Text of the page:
hi – I found you thro your comment on the Daily Post Community Pool – am in awe of your closeness to the elephants, and yes, I’d seen something about their mourning, so empathetic to ours, on a David Attenborough programme – at least I think it was one of his, but it is still so heartrending to see it again – thanks, from wales, UK
Hi. We prefer to think that we are like the elephants – though increasingly we are losing our “animalness”. And we are so much poorer for that – more heartless, more brutal …
LikeLiked by 1 person
Hi. The David Sheldrick Wildlife Trust is working actively in the UK if you want to contact them …?
will keep the name of the trust, and look them up – thanks
Pingback: Roi – The Story | Pen & Shutter
Pingback: Roi | Pen & Shutter
Seeing mourning for the first time though have seen lamenting in animals and birds during couple of my trips. Rather than saying great pics I would say a great message and great lesson one can learn through these images.
Speechless. This is a fact that animals too have emotions. Saw that once when a monkey was run over by a passing vehicle and its buddy who was playing with it was shocked and actually trying to revive it. Similarly saw a nose ring parrot die and its family mourn. Wish all humans can understand this emotion.
I always thought animals are bereft of all but basic emotions – fear, hunger, self-preservation and the physical. Now we know they also feel grief. For me, a startling realisation.
It’s a huge human error – or maybe a sop to our conscience – that is only us who can “feel” … If anything, we are the species who have become incredibly callous and ruthless. We need to wake up quickly to our folly before nature wakes us up, for that could be a rude awakening indeed. Not that we don’t deserve it …
Elephants are known for their memory and attachment with absolute dedication and love their family and space. A lesson for our species. The very fact that an Aunt nurtures the baby more than the mother speaks of their emotional bondage.
While they are a very close knit herd and all the members look out for each other, unfortunately they are not known to suckle each other’s calves. So this puts the orphans lives into extreme jeopardy. More so because they suckle and are dependent on mother’s milk for upto two years … Even after they start feeding on solid food.
That is incredibly moving and must have taken quite some stoicism on your part to stay back and film in it rather than be with the herd offering condolences clumsily as only us humans can. We rage lament etc etc on the senseless killing of these beautiful creations of Nature – yet I,at least, am at a loss as to where to start to do something of construct. Open to all comments and suggestions – I am ready and willing and happy to pitch in any small way I can.
I don’t think we can – or should – offer condolences to these majestic creatures. They are above and beyond this human response. The mourning was silent. It was done in perfect synchronicity. Every member of the herd participated. Every member took his or her turn. And every member touched mother and child. What condolence could we offer in turn? It was incredible, humbling and awful in its magnificence.
What you can do … you are already doing it … Understanding all this, willing to share thoughts … This is what they need most … Human empathy. And for a very vital reason – survival. Just spread the word. And don’t ever stop. Please.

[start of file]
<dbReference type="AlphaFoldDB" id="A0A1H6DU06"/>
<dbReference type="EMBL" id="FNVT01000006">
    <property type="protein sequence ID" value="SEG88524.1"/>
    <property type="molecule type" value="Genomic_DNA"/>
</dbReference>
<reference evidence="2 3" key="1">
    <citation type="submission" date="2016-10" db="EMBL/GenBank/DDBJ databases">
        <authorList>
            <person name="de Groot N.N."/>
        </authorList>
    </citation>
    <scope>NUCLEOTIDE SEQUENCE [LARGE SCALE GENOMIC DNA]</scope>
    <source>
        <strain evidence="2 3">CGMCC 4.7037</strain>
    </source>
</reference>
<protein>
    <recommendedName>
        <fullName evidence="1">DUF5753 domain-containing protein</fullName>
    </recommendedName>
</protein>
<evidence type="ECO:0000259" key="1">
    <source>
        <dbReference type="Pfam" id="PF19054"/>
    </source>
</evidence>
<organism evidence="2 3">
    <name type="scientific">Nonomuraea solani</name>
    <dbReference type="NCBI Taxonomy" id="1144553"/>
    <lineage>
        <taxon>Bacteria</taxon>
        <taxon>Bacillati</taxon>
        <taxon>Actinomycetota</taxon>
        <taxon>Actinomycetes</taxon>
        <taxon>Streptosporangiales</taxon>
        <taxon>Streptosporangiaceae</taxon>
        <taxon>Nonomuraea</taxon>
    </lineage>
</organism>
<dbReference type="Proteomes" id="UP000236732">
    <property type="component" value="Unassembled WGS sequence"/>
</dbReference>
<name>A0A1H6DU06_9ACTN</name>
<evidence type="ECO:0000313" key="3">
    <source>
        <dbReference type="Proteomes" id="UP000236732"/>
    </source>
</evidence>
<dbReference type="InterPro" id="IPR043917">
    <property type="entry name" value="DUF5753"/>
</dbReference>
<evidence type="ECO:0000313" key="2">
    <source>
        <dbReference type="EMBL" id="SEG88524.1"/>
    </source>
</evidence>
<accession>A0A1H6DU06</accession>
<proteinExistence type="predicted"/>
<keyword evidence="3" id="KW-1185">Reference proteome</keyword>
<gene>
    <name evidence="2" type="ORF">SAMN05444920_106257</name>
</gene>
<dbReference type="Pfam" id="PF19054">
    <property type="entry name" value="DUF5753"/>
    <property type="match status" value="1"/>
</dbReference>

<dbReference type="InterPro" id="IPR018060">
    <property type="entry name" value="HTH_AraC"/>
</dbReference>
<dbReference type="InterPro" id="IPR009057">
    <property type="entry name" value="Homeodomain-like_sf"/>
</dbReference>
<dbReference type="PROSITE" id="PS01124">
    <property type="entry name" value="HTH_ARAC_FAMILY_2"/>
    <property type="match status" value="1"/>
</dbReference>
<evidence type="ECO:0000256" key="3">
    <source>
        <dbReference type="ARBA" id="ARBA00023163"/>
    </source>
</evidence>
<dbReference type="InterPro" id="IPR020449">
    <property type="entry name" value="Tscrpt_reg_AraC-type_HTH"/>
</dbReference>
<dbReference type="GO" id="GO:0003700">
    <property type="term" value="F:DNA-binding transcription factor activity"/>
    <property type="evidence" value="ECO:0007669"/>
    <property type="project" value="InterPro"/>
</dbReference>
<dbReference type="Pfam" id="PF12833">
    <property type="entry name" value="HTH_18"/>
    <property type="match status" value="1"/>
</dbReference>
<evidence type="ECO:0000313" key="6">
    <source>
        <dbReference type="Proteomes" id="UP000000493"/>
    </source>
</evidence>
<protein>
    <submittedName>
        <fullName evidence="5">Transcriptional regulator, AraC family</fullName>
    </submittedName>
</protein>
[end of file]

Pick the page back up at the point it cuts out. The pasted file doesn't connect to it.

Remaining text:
And yes, come and be with them, even if it’s for a short time. Elephants remember.
Swati…these are incredibly moving images. Made my eyes mist over. How little we know of the animal world, and even less do we understand animal emotions. The entire body of each animal `speaks’, `shouts’ about loss and pain. I know that no one who sees these photos will accuse me of anthropomorphising. Great photos. I was also reminded of a film I had watched ~Echo of the Elephants’ – chronicling a herd whose matriarch was named Echo.
Anyways, thanks for sharing these superb photos. Much affection, Anu
Anu, this once, I so wished we did not get these photos … I would do almost anything for her to get up and walk into the sun with her baby.
Ah Swati…this is what life is all about. The first time I saw a wild dog hunt I was a bit stunned and distressed. Over time as we watch the cycle of life play out with our own parents and family and pets; watch seasons come and go, somehow it gets easier to distance oneself and watch this drama with a small measure of dispassion. But when I see the senseless loss of life- poaching, trade, bushmeat – I cannot stay calm. Then I rage and lament and curse. Ah, we need to meet soon. These little comment boxes are so inadequate.
I was just thinking … I have seen a fair bit of death, human and animal. Predators hunting. And somehow none of them have made me feel like this. Maybe it’s the knowledge that already so many elephants are being poached and so many orphans are being “born” … And when man is being so incredibly cruel, surely nature needs to create a balance for these beautiful babies … So a “natural” death of a young mother seems so wasted a plan of nature. And the little one is so little – just about six months. His chances of survival are also so small …
Fill in your details below or click an icon to log in:
You are commenting using your WordPress.com account.
( Log Out /
You are commenting using your Google account.
( Log Out /
You are commenting using your Twitter account.
( Log Out /
You are commenting using your Facebook account.
( Log Out /
Connecting to %s
Notify me of new comments via email.
Notify me of new posts via email.
Enter your email address to follow this blog and receive notifications of new posts by email.
Join 137 other followers